- wallclimber109If the video link on this page isnt working you can check the video out on youtube. www.youtube.com/...
- Alex FritzJacob, George has been establishing stuff in McClellan for a very long time, he is out there all the...
- JacobNot all of these lines are FA's strong people have been bouldering at mcclellen for at least 6 years...
- MeliThank you to Veephoto for the climbing picture!
- haveronglad u had a great trip!
Ryan Matson and I successfully made a two day assent of America's tallest free standing tower: the Titan. Oct 2-3, we climbed the 800ft tower, about 30% free, 20% French free, and aided the rest. Brent Cain and Hayley Ashburn hauled gear, and Brent summited with us on day 2. We used mostly tips from friends as well as a Map and Beta from George Beil's guide. Without the offsets from Luke, we'd probably still be trying to send... By the way, offsets are awesome. We heard the climb was technical, exposed, classic, and of course that the tower stood more than 800ft tall. We knew it would be a challenge to climb and jump! It was awesome to first see the Fisher towers (which were originally named the fissure towers), just to hike through and enjoy views. Towers of mud and sand, hundreds of feet tall that have been rain-and-wind-blown into massive natural sculptures. Free standing in a makeshift army formation. Each with a name. Each with a personality. Each proudly beckoning exploration. Climbing these towers is exhilarating. One, its fun heads up aid-climbing, and two, its like climbing through history. You pass pitons, and anchors from the golden era; and even clip and belay off of some. There is even old fixed gear that will put a knot in your stomach as you "just go for it." I even experienced my most exposed belay ever. In shorts and a T-shirt, clipped into a bunch of sun baked, core shot tat, equalized poorly to 4 manky bolts, on the last pitch. It's labeled "spectacular stance on arete," in the guide. The anchor you clip to is on a prow maybe 4ft wide, and it positions you back facing the 600ft+ sheer drop behind you. Not to mention the 1000ft of exposure added onto that. And the 330+ degrees of emptiness around you just keeps you in awe; and then.... the rain comes in. And the wind. And it doesn't stop for nearly 45 minutes; until we reached the summit. Apparently, I was the only one getting wet. Brent huddled up on a ledge in my tracking gear and slept, and Ryan was shielded by the upper lip of the Titan as he was on lead. Meanwhile i was doing patty-cake, and fast steps in a hanging belay failing to stay warm; even with summit fever. The summit of the Titan is spectacular. Its probably the size of a basketball court all together, but never really wider than about 20ft. You have a view of everything in the area. 360 degrees of some of the most beautiful natural terrain in the world. But somehow, even off the ledges, and faces, the top is still very intimidating. You feel like a magnet and the edge has the opposite polarization. The exposure is intense, and the fall is deadly. Even sitting down, we all kept commenting on the visuals. I knew this tower had been jumped before, but i didn't know the beta. All i knew was that the west facing diving board was perfect. It hangs right off the edge of the summit, and the cliff face under it was allowing for around a 8 second rock drop. Worst case scenario. The only dangerous factors were the wind and the landing area, or lack there of - rather. I walked my potential landing areas twice before and pretty much was happy with it just being a "safe enough" shit show. I didn't really know where i was going to open, how high i was going to be, or what my options were. On the bottom i didn't even really know which side i was jumping off of. All i knew was that the trail was pretty much the best and only option in any case. Boulders are everywhere. And if you flew too far the hike back could be heinous! Then again, if you went for the trail and shorted it... that wouldn't be much fun either. The area is packed full of canyons and towers, spires, fingers, bowls, and heaps of rock. All the unique formations just destroy any chance of really knowing what the wind is doing. From where you jump, to where you land, you could be in different climates! Lucky enough for me we got rained on the last pitches, and I scored a jumpable moment at the summit. Getting ready for the jump was nerve racking. I leaned over the edge to try to take a last look at my landing options. I realized that its really hard to see the detentions of the ground from 800ft directly above it. It all just looks flat and relatively safe to land on. Worst case scenario, i would just fly to the valley and have a terrible hike back. And if i couldn't make it because of cliffs, ryan and brent could come get me. All i could really do is either choose not to jump... or figure it out in the air. The flight was amazing. The landing was a little sketchy. But, everyone made it down safe. Wrapping down just takes a bit longer. =) We had a blast, ate our fair share of sand, pulled on a bunch of flexing awesomeness, got to the top, and even recorded a little video along the way. Enjoy the charging of the Titan!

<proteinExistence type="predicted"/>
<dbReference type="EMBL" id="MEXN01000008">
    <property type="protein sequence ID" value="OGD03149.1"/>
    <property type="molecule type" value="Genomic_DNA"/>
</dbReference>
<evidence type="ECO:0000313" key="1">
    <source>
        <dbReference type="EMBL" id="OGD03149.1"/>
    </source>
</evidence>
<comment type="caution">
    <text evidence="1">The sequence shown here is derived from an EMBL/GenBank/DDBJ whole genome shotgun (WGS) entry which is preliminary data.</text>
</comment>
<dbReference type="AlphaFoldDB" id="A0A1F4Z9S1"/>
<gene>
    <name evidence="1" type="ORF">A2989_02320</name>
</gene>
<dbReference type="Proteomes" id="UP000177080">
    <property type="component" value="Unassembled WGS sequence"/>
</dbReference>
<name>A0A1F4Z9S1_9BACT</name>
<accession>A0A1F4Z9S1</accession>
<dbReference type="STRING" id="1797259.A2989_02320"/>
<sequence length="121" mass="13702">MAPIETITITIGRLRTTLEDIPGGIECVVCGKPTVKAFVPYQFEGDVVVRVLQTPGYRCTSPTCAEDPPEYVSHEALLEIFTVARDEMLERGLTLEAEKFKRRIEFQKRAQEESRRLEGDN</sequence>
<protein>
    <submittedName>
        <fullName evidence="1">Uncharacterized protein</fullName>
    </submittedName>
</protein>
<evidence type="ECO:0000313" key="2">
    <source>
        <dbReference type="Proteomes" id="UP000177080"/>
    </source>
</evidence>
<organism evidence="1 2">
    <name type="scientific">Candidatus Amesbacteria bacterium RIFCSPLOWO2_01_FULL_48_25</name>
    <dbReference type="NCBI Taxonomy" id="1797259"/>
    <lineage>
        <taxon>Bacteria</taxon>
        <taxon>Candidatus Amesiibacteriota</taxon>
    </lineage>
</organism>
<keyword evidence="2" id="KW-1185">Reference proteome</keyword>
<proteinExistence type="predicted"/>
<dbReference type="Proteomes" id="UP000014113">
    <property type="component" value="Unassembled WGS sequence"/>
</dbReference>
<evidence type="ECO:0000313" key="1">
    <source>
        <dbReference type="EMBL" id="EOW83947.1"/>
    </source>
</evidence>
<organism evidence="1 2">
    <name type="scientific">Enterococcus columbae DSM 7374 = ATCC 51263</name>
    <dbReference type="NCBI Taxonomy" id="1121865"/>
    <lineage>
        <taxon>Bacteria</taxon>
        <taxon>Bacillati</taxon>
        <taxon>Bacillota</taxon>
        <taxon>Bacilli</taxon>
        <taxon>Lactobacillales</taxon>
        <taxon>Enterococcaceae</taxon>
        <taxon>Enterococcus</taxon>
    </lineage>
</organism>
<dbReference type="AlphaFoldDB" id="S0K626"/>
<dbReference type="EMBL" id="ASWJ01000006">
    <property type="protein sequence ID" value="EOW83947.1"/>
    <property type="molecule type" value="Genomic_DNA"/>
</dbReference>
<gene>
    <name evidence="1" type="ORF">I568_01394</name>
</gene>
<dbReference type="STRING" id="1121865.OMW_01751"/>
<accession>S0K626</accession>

- Added Date: Oct 05 2011
- Length: 05:28
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